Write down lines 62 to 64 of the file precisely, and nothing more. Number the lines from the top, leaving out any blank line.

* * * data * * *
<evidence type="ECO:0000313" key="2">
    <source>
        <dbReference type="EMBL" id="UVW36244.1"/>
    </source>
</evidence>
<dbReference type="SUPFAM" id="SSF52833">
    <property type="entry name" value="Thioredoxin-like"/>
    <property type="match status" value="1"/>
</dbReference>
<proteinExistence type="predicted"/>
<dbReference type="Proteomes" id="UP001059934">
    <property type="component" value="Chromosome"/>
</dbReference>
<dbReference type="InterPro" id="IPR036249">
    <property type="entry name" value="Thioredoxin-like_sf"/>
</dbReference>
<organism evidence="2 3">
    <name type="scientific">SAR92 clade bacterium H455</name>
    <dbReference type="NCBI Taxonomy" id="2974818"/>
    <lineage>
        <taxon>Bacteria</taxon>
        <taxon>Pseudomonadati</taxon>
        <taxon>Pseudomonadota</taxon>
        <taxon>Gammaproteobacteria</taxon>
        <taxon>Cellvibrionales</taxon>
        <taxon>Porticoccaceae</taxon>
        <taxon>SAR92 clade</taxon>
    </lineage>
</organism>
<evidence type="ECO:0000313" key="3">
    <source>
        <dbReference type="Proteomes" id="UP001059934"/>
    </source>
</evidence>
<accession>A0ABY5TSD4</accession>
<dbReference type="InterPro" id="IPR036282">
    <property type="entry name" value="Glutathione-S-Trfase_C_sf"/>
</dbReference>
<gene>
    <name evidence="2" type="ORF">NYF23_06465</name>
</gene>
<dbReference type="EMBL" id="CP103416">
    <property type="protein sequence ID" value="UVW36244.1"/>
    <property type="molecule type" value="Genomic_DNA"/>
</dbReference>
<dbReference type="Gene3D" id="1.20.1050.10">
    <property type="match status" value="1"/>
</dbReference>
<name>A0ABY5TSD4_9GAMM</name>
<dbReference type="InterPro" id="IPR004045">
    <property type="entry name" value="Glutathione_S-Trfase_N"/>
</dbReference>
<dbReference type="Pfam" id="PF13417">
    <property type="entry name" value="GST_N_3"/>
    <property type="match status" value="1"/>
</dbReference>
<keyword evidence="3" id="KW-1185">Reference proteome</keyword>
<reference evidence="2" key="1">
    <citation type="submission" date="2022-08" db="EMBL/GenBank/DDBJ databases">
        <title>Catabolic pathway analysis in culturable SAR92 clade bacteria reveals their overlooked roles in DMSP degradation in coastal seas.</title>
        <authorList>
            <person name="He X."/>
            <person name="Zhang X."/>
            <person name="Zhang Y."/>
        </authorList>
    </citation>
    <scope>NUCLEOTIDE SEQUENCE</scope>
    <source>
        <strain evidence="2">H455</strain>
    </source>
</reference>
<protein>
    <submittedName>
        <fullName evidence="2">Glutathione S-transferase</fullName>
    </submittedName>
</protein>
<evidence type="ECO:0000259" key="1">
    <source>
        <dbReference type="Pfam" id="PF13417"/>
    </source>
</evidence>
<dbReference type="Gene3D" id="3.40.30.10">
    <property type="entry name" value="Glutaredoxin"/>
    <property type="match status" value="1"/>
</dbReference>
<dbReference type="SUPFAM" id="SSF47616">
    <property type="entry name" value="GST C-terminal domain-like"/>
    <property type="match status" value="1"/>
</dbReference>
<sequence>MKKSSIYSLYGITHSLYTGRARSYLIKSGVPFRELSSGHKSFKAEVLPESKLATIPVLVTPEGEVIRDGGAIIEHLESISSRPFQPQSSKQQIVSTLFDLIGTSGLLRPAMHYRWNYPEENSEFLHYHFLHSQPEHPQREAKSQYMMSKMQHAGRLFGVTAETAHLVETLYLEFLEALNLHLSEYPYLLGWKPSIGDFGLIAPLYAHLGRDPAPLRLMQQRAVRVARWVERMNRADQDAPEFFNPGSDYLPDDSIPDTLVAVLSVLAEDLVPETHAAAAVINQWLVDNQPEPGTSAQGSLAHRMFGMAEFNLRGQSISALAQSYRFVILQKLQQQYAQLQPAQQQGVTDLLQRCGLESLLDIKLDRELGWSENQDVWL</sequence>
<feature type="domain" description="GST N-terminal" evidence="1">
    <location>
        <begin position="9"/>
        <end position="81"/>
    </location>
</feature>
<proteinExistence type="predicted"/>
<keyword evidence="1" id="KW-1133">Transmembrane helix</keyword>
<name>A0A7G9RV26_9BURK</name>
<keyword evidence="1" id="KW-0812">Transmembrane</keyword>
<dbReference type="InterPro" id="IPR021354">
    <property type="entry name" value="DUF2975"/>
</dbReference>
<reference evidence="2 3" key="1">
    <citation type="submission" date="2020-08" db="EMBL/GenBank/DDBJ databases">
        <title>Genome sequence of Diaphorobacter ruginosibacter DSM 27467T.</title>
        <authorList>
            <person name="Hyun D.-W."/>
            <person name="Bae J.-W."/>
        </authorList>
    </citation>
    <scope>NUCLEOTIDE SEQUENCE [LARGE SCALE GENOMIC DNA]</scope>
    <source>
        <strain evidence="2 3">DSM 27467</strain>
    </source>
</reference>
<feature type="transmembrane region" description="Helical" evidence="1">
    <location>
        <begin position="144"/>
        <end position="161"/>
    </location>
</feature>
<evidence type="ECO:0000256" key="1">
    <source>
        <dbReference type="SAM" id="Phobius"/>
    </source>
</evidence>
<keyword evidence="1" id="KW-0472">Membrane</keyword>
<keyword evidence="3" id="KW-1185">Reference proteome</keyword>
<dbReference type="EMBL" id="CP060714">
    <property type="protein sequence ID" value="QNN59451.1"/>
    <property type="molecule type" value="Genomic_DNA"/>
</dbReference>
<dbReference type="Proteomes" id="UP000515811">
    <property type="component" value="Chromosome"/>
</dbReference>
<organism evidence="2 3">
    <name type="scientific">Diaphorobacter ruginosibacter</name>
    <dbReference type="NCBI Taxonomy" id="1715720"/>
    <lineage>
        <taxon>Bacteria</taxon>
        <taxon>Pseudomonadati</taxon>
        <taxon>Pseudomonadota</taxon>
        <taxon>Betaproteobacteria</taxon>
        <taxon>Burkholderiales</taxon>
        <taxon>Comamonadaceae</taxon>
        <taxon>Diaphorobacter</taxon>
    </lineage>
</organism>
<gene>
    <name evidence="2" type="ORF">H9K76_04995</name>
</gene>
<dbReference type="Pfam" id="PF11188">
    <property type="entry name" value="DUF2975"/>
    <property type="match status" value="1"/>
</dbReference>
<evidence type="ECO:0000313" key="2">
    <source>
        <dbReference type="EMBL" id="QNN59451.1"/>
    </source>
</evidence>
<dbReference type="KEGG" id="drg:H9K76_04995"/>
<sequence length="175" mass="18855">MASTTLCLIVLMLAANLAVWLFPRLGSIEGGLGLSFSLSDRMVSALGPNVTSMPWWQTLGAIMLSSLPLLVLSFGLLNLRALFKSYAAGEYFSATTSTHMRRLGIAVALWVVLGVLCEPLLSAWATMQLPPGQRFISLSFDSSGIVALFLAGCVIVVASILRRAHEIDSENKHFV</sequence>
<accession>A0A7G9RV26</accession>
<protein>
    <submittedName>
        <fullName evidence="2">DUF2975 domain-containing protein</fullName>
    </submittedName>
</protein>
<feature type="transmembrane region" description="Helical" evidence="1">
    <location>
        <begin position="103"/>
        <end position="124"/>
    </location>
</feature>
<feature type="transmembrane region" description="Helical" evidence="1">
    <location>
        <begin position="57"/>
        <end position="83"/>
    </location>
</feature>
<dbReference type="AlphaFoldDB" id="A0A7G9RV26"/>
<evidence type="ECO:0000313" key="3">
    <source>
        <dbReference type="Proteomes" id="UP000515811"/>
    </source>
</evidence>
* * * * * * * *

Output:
            <person name="He X."/>
            <person name="Zhang X."/>
            <person name="Zhang Y."/>